The Idea of Justice is billed as Amartya Sen's most ambitious book yet. This is quite a claim for a man whose publications on famine are acknowledged as having changed global perceptions on poverty and food production, and whose work on welfare economics significantly contributed to the United Nations' Human Development Index. He has been garlanded with honours, including the Nobel Prize for Economics in 1998. So celebrated is he as a thinker and academic that, asked what Sen does at weekends, his publisher replied, "he collects honorary degrees".
And not just at weekends, it turns out: when we meet on a Wednesday at Trinity College, Cambridge, where Sen was master from 1998-2004 (the first Asian person to be head of an Oxbridge college), he reveals: "I'm off to Dublin tomorrow, to receive an honorary degree." When Trinity College, Dublin rang to offer him the scroll, he had to explain that he'd just received one from University College, Dublin. A delay in conferring the degree was agreed upon because, as Sen joked, he wasn't used to going to Dublin that often.
After a lunch enlivened by the kind of high- table gossip Anthony Powell would have relished, we repair to his office and I ask him about his "most ambitious" book. "Well, those are my publisher's words," he begins, "although that doesn't mean I disagree. I am, of course, mainly trained as an economist, although I have been writing on philosophy for more than 40 years now. I'm trying to make sense of thinking about justice in a way that's philosophically engaged, but which will also have a reach to the public. It's taking all the very difficult subjects but trying to make them accessible."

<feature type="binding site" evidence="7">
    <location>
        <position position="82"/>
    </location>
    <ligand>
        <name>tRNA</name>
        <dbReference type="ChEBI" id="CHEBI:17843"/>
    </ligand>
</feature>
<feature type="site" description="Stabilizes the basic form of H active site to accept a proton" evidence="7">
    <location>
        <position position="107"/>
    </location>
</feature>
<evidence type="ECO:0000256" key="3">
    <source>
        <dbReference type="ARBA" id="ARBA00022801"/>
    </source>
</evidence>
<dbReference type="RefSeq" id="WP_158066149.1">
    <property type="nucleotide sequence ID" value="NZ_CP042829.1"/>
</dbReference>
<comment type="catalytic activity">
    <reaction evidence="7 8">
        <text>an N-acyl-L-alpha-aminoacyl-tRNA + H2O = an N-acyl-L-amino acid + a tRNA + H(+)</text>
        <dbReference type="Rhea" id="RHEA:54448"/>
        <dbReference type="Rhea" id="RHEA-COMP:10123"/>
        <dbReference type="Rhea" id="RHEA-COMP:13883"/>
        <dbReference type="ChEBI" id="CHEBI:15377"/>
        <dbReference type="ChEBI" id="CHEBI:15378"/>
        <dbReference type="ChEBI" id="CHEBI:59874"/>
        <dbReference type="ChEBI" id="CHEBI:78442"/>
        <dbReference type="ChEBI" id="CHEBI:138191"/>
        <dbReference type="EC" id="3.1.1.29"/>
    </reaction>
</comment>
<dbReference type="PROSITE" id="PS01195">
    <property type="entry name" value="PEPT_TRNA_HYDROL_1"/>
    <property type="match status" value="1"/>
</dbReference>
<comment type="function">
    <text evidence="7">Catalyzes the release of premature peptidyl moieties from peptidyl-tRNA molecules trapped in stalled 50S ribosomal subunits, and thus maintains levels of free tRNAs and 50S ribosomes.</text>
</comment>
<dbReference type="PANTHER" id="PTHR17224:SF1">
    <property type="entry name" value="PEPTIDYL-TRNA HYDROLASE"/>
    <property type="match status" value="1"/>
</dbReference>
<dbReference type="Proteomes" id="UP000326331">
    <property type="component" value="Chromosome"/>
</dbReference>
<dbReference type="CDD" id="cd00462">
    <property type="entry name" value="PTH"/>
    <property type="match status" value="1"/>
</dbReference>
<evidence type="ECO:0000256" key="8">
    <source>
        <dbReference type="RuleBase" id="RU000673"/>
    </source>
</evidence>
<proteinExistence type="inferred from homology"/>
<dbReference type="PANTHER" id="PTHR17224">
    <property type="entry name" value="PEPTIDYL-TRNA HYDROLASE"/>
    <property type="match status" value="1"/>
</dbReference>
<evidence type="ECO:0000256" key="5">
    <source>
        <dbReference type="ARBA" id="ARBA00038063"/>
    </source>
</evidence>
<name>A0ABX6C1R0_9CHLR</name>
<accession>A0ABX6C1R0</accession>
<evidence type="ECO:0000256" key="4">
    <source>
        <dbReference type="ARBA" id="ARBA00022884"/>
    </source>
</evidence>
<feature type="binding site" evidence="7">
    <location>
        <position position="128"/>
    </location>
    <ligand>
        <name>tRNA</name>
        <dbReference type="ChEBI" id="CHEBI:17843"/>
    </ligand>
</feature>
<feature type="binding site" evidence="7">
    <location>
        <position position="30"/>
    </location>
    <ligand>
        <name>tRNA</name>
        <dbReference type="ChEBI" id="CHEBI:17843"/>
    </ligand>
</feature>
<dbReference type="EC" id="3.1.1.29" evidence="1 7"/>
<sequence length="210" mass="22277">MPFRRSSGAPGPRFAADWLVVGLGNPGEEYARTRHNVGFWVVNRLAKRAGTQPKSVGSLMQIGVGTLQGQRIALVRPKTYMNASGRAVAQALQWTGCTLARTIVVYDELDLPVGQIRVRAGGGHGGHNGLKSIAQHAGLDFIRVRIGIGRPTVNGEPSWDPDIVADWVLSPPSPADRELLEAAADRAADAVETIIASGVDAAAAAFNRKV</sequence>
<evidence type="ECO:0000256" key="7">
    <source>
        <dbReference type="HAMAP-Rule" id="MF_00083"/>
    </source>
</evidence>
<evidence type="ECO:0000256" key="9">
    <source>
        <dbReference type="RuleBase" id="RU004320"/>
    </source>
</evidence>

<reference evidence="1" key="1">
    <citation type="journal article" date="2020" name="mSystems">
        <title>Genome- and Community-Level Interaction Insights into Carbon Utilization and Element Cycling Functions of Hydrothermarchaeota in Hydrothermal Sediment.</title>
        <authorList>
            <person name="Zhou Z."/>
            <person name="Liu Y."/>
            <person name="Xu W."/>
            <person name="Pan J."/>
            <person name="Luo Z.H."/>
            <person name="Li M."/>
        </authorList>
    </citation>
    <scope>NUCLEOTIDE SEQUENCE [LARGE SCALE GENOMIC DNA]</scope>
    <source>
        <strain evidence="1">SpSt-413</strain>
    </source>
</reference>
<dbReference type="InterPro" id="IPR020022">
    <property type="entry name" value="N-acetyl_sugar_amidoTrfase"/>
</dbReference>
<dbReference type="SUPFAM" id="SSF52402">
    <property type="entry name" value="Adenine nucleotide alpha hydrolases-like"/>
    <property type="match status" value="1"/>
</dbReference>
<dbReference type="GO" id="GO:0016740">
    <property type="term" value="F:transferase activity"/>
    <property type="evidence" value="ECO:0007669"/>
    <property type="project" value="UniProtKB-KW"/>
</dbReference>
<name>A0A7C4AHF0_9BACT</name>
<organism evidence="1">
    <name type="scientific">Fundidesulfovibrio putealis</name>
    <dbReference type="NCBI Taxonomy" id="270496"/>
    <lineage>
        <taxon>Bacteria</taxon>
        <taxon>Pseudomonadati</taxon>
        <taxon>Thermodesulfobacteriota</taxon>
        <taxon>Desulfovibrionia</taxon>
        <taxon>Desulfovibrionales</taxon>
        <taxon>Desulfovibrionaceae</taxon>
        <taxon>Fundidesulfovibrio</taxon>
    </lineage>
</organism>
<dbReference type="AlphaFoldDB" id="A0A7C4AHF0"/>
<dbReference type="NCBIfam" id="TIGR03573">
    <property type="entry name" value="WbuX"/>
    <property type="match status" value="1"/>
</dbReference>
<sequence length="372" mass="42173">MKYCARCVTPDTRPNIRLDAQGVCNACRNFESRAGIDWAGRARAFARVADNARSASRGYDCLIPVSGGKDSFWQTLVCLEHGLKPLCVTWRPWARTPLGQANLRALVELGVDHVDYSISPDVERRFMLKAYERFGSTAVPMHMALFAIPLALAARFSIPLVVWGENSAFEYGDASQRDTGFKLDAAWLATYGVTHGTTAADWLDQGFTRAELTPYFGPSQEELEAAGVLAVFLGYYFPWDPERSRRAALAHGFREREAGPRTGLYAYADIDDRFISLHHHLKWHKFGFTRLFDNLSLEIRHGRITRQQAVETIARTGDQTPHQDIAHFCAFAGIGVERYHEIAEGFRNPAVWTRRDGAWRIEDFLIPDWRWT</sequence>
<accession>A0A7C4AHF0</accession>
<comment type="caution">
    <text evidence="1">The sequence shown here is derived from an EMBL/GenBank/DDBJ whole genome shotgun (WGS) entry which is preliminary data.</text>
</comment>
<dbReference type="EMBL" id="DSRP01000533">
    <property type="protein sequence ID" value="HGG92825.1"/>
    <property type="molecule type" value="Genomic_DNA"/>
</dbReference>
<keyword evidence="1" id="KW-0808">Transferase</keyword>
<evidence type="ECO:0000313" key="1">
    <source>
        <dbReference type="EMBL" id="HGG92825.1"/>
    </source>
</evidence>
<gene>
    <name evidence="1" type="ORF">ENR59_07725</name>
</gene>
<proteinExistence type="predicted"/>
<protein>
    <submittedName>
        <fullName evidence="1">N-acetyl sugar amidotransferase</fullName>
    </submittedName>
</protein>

He changes tack, musing about the word "ambition" in a way that speaks more to the philosopher than the economist in him. (He is a professor in both disciplines.) "I don't know that ambitiousness is a virtue in a book," he elaborates. "Correctness is. Relevance is, and reach is. My own ambitiousness may be quite important to me, but may not be for the reader." He pauses, chuckling at his audience's imaginary response. "What the hell do I care what this man's ambition is?"